The key players are the senior executive and the coach. However, executive coaching does not occur in a vacuum. There are a number of stakeholders involved in the executive coaching process — the executive’s leader, peers, reports, Human Resources — but the real focus is on the relationship between the coach and the individual executive.
Recommending Executive Coaching
If we are to be in a position to recommend executive coaching as an option for senior leadership development, it’s important to remember that there are two people involved in the relationship, the senior executive and the coach. We need to consider both the needs of the individual and their expectations of the coach if the coaching is to be effective.
Which senior executives can be a key player?
One size doesn’t fit all when thinking about who might benefit from executive coaching. Both new and experienced senior executives can benefit from executive coaching including those who are:
- Working in demanding environments and faced with organisational and individual challenges.
- Senior executives new to the organisation.
- Internal appointments to the senior team and new to working at this level.
- Making the transition from a specialist or functional role to an organisational role.
- Involved in leading change, shaping the future of the organisation and having to work through the transitions involved.
- Working together for the first time as the senior leadership team and needing to form effective relationships and make behavioural shifts.
Some individuals may fall into more than one of these categories. Just because someone has ‘experience’, we shouldn’t dismiss executive coaching as being a source of support for them.
There are real benefits to be gained from a coaching relationship, but it doesn’t work for everyone. For the individual to get the most from executive coaching, they need to participate with an open-mind and have a desire to learn and grow. So don’t make the mistake of thinking it will be a ‘fix’ for everyone.
Who can fulfil the key role of the coach?
The coaching results will only be as good as the match between the coach and the senior executive. The ‘chemistry’ must be right between the individual and the coach for executive coaching to be truly effective. What constitutes ‘chemistry’? For me it’s:
- Experience in work: having a real understanding of working in a large corporate environment in order to empathise.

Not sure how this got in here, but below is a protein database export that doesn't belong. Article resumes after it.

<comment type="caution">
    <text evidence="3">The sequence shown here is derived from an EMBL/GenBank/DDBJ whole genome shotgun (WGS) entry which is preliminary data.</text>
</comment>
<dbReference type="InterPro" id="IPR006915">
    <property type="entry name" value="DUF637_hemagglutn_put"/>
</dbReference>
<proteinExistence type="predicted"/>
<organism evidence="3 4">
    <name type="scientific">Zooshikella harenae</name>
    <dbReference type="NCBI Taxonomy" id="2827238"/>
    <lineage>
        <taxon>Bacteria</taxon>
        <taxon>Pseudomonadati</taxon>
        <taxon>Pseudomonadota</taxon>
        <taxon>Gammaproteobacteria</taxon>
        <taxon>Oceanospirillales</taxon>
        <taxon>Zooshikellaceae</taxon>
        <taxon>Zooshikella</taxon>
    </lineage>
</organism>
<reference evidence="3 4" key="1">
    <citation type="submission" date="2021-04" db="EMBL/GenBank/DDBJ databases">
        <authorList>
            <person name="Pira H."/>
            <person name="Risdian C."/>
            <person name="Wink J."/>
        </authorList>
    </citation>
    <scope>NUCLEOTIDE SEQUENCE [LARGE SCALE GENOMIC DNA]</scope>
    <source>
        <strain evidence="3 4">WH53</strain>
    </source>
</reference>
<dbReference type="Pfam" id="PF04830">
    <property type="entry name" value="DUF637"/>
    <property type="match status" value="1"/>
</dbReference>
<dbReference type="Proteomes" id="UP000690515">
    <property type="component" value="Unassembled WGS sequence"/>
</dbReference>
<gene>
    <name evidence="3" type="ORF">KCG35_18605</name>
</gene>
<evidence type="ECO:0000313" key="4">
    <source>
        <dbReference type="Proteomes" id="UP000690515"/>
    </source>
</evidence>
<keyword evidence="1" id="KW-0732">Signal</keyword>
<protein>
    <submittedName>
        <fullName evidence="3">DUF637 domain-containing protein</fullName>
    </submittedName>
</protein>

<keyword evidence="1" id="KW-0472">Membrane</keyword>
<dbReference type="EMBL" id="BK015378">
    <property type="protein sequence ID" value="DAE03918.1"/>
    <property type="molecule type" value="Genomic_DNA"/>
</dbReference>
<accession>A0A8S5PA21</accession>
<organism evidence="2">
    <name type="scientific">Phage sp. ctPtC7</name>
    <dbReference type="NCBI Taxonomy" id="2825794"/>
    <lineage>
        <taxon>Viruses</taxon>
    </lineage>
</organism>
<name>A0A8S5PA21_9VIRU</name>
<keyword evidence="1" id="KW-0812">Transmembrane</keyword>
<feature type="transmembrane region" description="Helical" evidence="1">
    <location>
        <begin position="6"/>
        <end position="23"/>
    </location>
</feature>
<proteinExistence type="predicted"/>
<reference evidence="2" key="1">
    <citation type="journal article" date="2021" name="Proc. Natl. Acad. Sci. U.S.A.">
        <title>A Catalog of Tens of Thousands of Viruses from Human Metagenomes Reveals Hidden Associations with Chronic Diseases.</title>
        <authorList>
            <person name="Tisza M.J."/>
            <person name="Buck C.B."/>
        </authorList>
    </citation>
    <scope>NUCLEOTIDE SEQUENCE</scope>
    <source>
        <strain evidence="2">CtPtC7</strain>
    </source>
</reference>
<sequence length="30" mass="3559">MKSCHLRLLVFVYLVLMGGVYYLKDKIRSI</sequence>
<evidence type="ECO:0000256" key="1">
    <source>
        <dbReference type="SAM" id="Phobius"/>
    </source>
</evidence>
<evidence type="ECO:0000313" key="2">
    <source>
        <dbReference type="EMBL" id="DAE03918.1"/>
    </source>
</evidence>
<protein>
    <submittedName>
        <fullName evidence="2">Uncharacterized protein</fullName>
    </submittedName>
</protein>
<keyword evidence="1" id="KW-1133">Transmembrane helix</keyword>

- Experience as a coach: practical experience and qualifications are a must to ensure the coach can add value.
- Rapport: being comfortable with each other so both parties feel confident they can work together and there is mutual trust.
- Confidentiality: establishing boundaries so the individual feels confident they can confide in their coach.
- Challenge and support: providing an appropriate balance to ensure purpose, results and empathy.
When choosing an executive coach bear in mind these things. Also consider what would be appropriate for the particular senior person – it might be different things for different people. It isn’t always easy to find a coach who has the necessary expertise and who makes a connection with the individual so it might take time to find the right match. Whoever is being selected, the executive being coached should have the final say in the selection. Ideally give them at least 2 coaches to choose from.
Executive coaching — what to do?
Executive coaching may be something you have recommended but you’ve not considered it for all the suggested potential key players in senior roles or thought about the key requirements for a coach to have the right ‘chemistry’. It may be the executive coaching is a completely new venture for your organisation. The thoughts about the key players involved will help your thinking. Whatever your current position with executive coaching, I hope you’re encouraged to include it on your agenda for senior leadership development going forward.
Free 60-minute executive coaching taster session
It may be that you have some senior people who would benefit from experiencing a coaching session to better appreciate what working with an executive coach can offer them. In conjunction with International Coaching Week, I’m offering a free 60-minute coaching taster session, via Skype, ‘phone or face-to-face (depending on location), to the first six people who express an interest. Please get in touch if you’d like to take advantage of this offer or if you would like to explore in more detail how the team at Coach Mentoring Ltd can support your organisation with executive coaching.
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